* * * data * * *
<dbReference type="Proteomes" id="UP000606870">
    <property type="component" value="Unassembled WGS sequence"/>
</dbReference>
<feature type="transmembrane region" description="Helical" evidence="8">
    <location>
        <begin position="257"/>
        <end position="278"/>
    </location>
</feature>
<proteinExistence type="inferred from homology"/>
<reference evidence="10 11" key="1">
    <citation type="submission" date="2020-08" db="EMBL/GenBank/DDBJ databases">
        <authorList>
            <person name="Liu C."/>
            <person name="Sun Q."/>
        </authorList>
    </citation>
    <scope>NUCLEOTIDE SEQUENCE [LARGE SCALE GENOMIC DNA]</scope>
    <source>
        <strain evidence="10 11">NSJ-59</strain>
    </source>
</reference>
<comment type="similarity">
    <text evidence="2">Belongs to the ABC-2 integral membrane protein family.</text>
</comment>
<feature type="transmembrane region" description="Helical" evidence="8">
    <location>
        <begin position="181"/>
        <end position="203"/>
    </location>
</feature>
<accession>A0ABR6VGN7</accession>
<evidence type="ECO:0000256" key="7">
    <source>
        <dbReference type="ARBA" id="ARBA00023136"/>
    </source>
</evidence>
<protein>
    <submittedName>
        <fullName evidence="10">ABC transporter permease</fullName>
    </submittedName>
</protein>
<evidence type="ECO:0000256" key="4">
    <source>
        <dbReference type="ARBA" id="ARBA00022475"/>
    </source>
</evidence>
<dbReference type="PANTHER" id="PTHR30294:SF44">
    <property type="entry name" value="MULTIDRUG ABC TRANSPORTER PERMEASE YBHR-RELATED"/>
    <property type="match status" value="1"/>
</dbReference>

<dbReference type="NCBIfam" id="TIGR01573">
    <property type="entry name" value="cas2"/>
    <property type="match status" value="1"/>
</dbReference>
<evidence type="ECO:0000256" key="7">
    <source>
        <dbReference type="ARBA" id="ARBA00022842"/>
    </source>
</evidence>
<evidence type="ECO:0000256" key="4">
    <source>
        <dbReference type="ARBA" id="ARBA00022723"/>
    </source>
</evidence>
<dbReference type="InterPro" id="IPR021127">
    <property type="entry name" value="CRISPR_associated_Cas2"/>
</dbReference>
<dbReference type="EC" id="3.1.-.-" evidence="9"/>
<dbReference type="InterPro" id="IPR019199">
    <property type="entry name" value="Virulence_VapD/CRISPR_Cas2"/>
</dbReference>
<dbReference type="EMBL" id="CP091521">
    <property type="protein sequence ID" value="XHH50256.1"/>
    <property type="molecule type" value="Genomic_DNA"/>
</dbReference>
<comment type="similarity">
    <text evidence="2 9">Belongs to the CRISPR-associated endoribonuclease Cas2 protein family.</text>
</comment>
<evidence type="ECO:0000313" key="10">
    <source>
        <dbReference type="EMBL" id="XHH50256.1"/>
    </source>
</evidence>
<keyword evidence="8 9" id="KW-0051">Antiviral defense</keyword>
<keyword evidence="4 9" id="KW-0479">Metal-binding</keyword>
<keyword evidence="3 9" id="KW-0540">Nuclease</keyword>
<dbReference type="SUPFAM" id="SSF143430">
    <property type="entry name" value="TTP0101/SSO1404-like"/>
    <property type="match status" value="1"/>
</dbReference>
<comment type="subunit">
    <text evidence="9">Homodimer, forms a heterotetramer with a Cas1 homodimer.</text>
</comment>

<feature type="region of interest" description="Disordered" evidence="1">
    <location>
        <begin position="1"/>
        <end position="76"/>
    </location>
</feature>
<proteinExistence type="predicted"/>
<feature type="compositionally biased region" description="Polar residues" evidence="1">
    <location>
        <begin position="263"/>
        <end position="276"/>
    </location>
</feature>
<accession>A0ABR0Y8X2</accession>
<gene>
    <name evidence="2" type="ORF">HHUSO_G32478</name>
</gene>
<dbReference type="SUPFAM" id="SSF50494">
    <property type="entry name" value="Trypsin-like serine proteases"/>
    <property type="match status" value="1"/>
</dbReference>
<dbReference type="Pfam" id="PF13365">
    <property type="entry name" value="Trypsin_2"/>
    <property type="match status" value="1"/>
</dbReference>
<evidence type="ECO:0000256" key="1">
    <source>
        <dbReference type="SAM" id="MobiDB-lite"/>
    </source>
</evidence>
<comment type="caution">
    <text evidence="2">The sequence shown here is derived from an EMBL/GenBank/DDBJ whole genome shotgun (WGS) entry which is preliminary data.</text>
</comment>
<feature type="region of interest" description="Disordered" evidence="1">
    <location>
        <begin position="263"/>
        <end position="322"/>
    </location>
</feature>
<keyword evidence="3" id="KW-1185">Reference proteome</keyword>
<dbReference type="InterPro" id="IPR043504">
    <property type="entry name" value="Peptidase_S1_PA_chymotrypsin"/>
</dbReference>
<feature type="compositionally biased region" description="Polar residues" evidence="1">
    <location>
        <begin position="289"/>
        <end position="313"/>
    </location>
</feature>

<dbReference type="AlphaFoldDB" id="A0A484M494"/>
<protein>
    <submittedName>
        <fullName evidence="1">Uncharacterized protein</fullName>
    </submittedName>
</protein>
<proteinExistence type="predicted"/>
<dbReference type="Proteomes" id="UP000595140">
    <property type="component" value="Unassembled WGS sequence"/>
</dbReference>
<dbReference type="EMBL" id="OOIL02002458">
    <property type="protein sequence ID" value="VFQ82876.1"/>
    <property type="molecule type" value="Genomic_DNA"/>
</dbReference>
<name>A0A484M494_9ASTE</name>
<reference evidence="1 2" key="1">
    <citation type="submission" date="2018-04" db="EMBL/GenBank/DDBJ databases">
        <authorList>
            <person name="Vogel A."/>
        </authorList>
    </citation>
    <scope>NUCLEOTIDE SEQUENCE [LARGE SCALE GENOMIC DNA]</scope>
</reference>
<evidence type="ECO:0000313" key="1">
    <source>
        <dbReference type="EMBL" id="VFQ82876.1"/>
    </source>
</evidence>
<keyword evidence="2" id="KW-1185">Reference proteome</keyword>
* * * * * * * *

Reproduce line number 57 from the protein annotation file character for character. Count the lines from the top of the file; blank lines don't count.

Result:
    <source>